Central Aortic Pressure and Arterial Stiffness in Parkinson's Disease: A Comparative Study

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PARKINSONS DISEASE, vol.2022, 2022 (SCI-Expanded) identifier identifier identifier

  • Publication Type: Article / Article
  • Volume: 2022
  • Publication Date: 2022
  • Doi Number: 10.1155/2022/6723950
  • Journal Indexes: Science Citation Index Expanded (SCI-EXPANDED), Scopus, Academic Search Premier, CINAHL, EMBASE, Directory of Open Access Journals
  • Çukurova University Affiliated: Yes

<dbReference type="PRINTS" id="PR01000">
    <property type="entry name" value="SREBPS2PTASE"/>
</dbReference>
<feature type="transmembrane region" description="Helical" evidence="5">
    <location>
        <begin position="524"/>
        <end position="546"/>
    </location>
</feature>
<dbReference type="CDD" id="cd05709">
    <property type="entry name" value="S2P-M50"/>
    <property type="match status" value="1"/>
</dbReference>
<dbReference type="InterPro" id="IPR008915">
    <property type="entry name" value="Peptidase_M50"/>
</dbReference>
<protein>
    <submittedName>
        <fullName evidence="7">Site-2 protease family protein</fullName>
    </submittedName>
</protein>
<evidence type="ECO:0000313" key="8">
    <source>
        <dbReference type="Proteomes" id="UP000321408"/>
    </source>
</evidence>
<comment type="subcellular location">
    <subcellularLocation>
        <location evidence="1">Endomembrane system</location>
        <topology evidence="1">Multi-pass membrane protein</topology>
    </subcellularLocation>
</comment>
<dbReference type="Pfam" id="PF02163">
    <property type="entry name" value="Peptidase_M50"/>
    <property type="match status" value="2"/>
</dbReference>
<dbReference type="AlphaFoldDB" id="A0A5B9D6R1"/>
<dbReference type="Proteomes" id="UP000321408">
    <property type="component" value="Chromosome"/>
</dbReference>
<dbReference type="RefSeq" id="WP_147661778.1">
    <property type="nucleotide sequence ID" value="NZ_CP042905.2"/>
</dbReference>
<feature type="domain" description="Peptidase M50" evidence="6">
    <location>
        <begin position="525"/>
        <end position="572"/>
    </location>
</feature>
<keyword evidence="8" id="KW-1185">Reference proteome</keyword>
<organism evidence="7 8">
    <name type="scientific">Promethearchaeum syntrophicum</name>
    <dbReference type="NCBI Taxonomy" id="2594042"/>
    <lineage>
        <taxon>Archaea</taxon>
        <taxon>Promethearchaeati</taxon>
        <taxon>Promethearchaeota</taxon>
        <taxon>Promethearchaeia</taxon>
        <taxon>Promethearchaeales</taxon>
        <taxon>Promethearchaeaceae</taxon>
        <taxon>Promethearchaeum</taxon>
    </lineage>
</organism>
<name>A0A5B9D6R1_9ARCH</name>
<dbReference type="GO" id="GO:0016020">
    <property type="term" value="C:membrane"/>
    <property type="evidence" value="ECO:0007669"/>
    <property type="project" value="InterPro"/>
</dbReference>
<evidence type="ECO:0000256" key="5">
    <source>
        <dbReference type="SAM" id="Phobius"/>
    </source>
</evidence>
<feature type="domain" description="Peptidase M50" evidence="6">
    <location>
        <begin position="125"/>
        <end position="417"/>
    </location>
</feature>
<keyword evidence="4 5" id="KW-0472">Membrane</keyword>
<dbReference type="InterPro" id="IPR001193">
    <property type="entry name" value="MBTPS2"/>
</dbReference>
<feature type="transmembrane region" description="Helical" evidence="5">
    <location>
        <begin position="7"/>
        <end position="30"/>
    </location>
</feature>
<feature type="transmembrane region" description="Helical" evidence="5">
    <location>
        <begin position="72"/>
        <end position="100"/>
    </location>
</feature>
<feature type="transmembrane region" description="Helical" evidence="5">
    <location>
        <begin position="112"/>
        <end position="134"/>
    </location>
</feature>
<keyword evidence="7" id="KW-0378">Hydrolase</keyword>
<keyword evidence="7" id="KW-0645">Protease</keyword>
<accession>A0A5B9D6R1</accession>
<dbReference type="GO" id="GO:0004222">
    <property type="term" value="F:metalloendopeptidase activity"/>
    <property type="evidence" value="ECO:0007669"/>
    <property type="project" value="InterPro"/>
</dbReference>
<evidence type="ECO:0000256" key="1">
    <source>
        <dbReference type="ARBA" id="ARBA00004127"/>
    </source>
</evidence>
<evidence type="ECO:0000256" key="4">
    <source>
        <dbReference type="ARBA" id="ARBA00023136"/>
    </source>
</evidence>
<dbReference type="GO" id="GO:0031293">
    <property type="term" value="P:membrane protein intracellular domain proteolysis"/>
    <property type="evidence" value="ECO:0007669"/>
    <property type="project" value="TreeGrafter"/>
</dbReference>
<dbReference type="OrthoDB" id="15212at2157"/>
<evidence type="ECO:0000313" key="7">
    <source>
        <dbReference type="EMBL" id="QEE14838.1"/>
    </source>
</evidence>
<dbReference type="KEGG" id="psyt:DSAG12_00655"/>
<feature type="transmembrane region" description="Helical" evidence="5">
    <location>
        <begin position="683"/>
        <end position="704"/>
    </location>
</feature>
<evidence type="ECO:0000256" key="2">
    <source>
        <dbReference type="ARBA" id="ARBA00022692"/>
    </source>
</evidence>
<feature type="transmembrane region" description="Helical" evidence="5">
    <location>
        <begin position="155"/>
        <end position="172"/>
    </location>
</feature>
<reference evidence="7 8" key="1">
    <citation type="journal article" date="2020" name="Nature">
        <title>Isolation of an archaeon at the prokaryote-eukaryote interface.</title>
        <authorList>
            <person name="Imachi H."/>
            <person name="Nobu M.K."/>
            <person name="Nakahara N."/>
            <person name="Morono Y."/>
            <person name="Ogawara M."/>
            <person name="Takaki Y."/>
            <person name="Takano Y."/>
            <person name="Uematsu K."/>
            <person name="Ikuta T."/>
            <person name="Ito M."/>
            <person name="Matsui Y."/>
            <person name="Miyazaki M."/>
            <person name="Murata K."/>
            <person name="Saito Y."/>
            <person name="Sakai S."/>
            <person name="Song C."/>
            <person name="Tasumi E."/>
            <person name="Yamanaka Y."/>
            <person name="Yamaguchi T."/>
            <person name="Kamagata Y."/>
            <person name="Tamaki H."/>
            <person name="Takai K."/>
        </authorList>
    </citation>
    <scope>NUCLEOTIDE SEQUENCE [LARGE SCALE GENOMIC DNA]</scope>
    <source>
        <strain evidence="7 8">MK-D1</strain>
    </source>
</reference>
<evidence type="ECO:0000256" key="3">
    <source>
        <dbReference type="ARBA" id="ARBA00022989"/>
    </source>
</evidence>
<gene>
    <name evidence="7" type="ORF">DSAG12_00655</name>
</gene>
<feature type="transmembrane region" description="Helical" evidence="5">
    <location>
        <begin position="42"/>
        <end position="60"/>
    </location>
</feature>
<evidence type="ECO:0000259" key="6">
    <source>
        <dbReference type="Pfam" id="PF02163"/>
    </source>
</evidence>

Background. Cardiovascular autonomic dysfunction, which leads to hemodynamic disorders, is commonly observed in patients with Parkinson's disease (PD). Central aortic pressure (CAP) is the systolic blood pressure (SBP) at the root of the aorta. In young people, CAP is lower than peripheral arterial blood pressure. In older people, the difference between CAP and peripheral arterial blood pressure decreases depending on the extent of arterial stiffness (AS). In patients with AS, CAP increases. CAP is thus regarded as an indicator of AS. Objective. To compare CAP and other hemodynamic parameters for AS between patients with Parkinson's disease and control group. We also aimed to evaluate changes in these hemodynamic parameters after the levodopa (LD) intake. Methods. We included 82 patients with PD and 76 healthy controls. Age, sex, disease duration, disease subtype, Hoehn-Yahr stage (H & Y), and nonmotor symptoms (NMS) were documented. TensioMed Software v. was used to measure CAP, peripheral arterial blood pressure, pulse pressure (PP), heart rate (HR), mean arterial pressure (MAP), augmentation index (AI), pulse wave velocity, and ejection time. All patients were being treated with LD, and measurements were performed 1 h before and 1 h after LD intake. Results. Baseline peripheral arterial blood pressure and CAP values were significantly higher in the PD group than in the control group (p < 0.001 and p = 0.02, respectively). Most cardiac hemodynamic parameters, including peripheral arterial blood pressure and CAP, decreased significantly (p < 0.02 and p < 0.001, respectively) after LD intake in the PD group. Disease subtype, duration, and severity did not affect any of the hemodynamic parameters. When NMS were evaluated, patients with psychosis and dementia showed higher baseline parameters. Conclusion. Loss of postganglionic noradrenergic innervation is well-known with PD. Several cardiac hemodynamic parameters were affected, suggesting cardiac autonomic dysfunction in these patients. The data obtained were independent of disease severity, duration, and subtype. After LD intake, most of these parameters decreased, which might have a positive effect on the vascular burden.